The world No 2, who pulled no punches in his criticism of the way Carnoustie was set up for the Open Championship earlier this month, said that "anything up to six or eight" players - including Tiger Woods - were considering the unprecedented action. Duval says they believe they should be compensated for playing in a competition which makes a profit of between pounds 12.6-pounds 20m.
His views are in direction opposition to those of European captain James and leading player Colin Montgomerie, who have both previously come out against it. Speaking to the American Golf Digest magazine, Duval said: "Without the players they are not going to have the Ryder Cup."
Woods, the world No 1, also spoke about the pay-to-play proposals at the Open, saying he thought the players ought to be paid, even if it was only for attending all the functions. Duval did not hold back with his views, saying, "The whole thing has become a little bit overcooked, but it's probably going to stay that way until the players choose not to play."
And, after outlining the players' commitments to major golf tournaments, Duval added: "That's 10 big events and they're basically saying to a guy like Tiger that for the next 10 or 20 years he will play in either a Ryder or President's Cup every autumn. And with no choice. Imagine the outcry if Tiger Woods chose not to play in the Ryder Cup. Or David Duval. And I think that's probably what will happen."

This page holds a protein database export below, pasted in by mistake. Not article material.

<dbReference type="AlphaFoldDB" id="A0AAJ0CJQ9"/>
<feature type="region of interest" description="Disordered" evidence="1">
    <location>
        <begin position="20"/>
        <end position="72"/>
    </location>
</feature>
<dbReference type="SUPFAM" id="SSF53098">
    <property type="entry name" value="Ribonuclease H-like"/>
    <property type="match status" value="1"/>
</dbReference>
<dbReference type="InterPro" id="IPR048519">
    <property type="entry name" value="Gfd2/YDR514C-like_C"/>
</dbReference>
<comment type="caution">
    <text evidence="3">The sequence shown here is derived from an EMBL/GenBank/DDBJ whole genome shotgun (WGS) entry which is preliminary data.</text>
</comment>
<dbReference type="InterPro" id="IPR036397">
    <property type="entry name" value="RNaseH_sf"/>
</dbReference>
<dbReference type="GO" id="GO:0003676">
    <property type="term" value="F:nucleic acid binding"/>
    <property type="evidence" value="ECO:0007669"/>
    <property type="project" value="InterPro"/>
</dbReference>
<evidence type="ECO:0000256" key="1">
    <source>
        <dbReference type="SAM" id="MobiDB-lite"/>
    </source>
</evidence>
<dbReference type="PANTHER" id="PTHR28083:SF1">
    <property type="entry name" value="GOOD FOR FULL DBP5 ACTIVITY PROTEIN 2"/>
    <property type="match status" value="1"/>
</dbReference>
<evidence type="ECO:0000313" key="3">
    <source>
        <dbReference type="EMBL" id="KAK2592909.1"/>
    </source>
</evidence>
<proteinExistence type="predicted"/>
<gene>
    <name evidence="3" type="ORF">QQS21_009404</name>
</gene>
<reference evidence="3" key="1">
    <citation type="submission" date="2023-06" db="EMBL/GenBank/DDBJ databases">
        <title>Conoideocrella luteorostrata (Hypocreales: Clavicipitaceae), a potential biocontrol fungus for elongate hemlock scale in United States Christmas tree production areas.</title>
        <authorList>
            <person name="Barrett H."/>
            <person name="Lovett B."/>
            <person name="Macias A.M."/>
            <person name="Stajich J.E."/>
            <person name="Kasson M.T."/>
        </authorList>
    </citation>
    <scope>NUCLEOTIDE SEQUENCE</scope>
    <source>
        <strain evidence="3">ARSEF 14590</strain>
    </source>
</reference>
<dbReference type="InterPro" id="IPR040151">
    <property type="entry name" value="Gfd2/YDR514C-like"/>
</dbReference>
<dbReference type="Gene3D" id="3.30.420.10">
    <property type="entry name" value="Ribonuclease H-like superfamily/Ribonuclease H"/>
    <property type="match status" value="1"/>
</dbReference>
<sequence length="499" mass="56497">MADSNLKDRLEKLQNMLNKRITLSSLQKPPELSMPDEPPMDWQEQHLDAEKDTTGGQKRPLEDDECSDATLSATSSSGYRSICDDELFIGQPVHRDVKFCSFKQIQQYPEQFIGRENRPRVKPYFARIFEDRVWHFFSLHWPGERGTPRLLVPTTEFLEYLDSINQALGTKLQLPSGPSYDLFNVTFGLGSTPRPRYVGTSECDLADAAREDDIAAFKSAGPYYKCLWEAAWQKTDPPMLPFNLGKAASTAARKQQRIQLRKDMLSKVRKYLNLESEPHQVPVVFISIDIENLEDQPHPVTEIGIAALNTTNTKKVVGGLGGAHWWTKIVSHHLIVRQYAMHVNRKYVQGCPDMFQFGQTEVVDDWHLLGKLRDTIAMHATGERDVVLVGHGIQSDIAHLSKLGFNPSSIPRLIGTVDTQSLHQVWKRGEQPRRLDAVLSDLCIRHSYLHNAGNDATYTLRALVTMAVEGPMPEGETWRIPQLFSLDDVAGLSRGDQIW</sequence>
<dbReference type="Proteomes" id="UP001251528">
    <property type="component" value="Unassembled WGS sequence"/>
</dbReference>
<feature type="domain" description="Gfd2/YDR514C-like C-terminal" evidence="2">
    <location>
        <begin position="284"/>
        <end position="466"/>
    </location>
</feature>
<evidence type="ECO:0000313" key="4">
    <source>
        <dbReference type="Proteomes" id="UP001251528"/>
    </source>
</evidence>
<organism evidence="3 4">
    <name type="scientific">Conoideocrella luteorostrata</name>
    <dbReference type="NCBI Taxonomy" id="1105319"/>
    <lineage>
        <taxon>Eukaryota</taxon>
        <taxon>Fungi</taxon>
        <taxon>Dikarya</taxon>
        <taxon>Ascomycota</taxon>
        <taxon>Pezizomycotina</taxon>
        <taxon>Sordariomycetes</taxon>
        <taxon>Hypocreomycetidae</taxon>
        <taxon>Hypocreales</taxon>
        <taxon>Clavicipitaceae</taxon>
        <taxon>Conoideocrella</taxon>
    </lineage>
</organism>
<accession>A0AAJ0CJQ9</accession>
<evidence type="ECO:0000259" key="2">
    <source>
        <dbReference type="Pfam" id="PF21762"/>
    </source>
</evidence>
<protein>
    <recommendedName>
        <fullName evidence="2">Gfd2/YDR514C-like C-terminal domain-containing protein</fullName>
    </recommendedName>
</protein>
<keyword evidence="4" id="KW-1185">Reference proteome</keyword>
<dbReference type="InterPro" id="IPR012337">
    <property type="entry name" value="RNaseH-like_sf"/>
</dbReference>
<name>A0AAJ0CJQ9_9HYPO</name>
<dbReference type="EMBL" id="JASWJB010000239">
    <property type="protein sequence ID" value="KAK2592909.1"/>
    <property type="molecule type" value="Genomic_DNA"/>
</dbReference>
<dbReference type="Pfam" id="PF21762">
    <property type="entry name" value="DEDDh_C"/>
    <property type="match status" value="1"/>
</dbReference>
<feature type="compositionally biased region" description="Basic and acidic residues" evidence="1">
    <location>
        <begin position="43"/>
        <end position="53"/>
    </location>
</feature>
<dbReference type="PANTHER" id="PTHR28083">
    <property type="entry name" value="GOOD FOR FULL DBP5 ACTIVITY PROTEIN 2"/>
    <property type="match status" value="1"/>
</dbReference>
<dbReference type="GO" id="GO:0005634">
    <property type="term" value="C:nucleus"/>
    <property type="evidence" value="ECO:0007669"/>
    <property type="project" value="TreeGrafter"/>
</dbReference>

Duval, who has never previously qualified for a Ryder Cup team, was derisory about the current deal, saying, "What are we going to receive for the Ryder Cup in Boston in September? A stipend for expenses of $5,000 each. I just might take the money and retire."
And when it was put to him that he was playing for the "flag", rather than the money, he said: "Fine, but we are professionals."
In the English Amateur championship at St Mellion, the Walker Cup player Gary Wolstenholme seems destined never to emulate his late father Guy by winning the title. He crashed out in the second round, losing 2 & 1 to Surrey teenager Jonathan Evans. Wolstenholme, the sixth seed to fall so far, went out in the first round a year ago and has a poor record in this event.Reuse content